Fresh fruits and veggies will still be on the menu when the Moab Farmers’ Market opens for business this spring at Swanny City Park.
But the event’s new sponsor also wants it to serve as a marketplace of ideas and a hub of entrepreneurship that supports Moab’s growing “cottage food” industry of home-based cooks.
The Southeastern Utah District Health Department is taking over the event with the hope that it can promote healthy lifestyles, while supporting local agriculture and new businesses.
Orion Rogers, who works as the department’s local environmental health scientist, said his agency stepped in after he found out that the Youth Garden Project would no longer oversee the event.
This year’s farmers’ market season is set to begin on Thursday, April 16, and Rogers recently gave the Moab City Council a preview of the changes that await shoppers.
As he envisions it, the market will include an educational forum that supports diverse viewpoints.
Food safety is one obvious topic that may come up in the future: Rogers joked that he has horror stories to share with the public. But he said he envisions the event as a much broader forum where speakers can talk about regional air quality, solar power, residential greywater systems and other issues that have been in the news lately.
“I’m open to having anybody who wants to come talk about educational things,” Rogers said during the council’s Feb. 10 meeting.
People who may have differing opinions will be welcome, he said:
“I want it to be neutral ground.”
Efforts to promote Moab’s burgeoning “cottage food” scene are another focus.
As its name suggests, the term refers to foods that cooks prepare from the comfort of their own kitchens, instead of commercial facilities.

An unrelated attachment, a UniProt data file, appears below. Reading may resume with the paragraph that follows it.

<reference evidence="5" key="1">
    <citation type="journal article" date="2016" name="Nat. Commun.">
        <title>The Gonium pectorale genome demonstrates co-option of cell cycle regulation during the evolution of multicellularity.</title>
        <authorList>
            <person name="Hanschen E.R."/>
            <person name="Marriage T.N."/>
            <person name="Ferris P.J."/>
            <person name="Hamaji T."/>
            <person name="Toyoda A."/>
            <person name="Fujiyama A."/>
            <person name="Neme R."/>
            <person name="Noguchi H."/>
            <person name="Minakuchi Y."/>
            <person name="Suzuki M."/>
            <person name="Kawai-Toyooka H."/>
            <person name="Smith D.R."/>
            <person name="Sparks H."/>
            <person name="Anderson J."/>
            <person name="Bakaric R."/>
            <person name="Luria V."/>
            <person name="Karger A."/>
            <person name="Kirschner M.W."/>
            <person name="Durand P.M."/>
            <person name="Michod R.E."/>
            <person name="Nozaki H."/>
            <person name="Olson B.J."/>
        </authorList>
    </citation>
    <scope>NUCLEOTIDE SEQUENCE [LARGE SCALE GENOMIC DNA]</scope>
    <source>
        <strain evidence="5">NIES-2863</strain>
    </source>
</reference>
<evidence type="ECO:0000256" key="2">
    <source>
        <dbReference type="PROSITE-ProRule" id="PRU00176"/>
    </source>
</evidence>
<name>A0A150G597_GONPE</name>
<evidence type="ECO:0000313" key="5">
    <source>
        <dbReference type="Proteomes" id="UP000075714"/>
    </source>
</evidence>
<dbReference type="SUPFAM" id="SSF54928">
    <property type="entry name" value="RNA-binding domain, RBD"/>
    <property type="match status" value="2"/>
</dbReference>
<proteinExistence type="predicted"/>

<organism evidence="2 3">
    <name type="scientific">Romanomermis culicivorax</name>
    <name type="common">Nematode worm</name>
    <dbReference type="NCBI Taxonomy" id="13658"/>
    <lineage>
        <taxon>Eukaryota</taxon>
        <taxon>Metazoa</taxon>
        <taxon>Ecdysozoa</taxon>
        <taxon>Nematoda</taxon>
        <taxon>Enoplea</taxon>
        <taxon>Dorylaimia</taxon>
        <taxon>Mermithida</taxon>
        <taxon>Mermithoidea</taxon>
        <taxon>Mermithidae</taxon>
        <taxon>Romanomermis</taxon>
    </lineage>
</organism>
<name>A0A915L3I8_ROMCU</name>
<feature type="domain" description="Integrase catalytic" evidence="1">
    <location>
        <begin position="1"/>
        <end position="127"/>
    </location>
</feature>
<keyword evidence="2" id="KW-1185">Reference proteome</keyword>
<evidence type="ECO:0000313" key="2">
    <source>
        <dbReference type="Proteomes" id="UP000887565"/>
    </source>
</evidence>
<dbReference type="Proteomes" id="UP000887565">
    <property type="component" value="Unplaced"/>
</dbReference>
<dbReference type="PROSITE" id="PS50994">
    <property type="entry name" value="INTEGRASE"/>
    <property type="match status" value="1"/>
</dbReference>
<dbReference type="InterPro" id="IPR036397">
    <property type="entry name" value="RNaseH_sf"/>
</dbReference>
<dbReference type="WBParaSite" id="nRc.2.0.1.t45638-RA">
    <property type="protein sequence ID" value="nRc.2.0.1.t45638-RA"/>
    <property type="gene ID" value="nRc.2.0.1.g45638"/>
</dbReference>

The home-grown industry has taken off in the last few years, and there are now more than 200 documented “cottage food” facilities in the state, according to the Utah Department of Agriculture and Food.
Interest among Moab residents is especially strong, according to Roberts, and some of those people could potentially sell their homemade goods at events like the farmers’ market.
“But in order to do that legally, you have to have a permit through the (Utah) Department of Agriculture,” he said.
As one way to streamline that process, Rogers will be hosting a noon “meet and greet” on Wednesday, Feb. 25 at the health department, which is located at 575 S. Kane Creek Blvd. From 1 to 4 p.m. that afternoon, Utah Cottage Food Production Program Manager Rebecca Nielson will be available to help residents understand how they can get started.
Moab City Councilman Kyle Bailey said he’s hopeful that farmers’ market vendors can use their experiences at the venue as an incubator to start their own businesses.
“I’m glad that you have the enthusiasm to start this and do something outside of the box,” he added.
Rogers said he welcomes that kind of outcome.
“I think that would be great,” he said. “If they do it right, and if they produce their food properly, they wouldn’t just be able to sell it at the farmer’s market. They could even sell it at, I think, the ‘proper’ markets.”
Moab City Council members Kirstin Peterson and Gregg Stucki praised Rogers’ overall vision of the farmers’ market’s future.
“I like the idea of this … of the educational component … but also, I think that this really does serve as a community event on a regular basis, (and) it fosters entrepreneurship,” Peterson said.
“(It’s) brave, and I commend you for taking this on, because you are kind of taking this to a new level,” Stucki said.
However, Stucki parted ways with the council’s four other members when the time came to vote on Rogers’ request to waive up to $875 in fees for the use of Swanny City Park.
Instead of waiving the fee, he said, he would prefer to look for some other way to help out.
For more information about the Moab Farmers’ Market, contact Orion Rogers at 435-259-5602, or email firstname.lastname@example.org. To see a complete schedule of the 2015 season, go to the farmers’ market’s Facebook page at facebook.com/moabfarmersmarket.
Vision promotes “cottage food” industry, education
(It’s) brave, and I commend you for taking this on, because you are kind of taking this to a new level.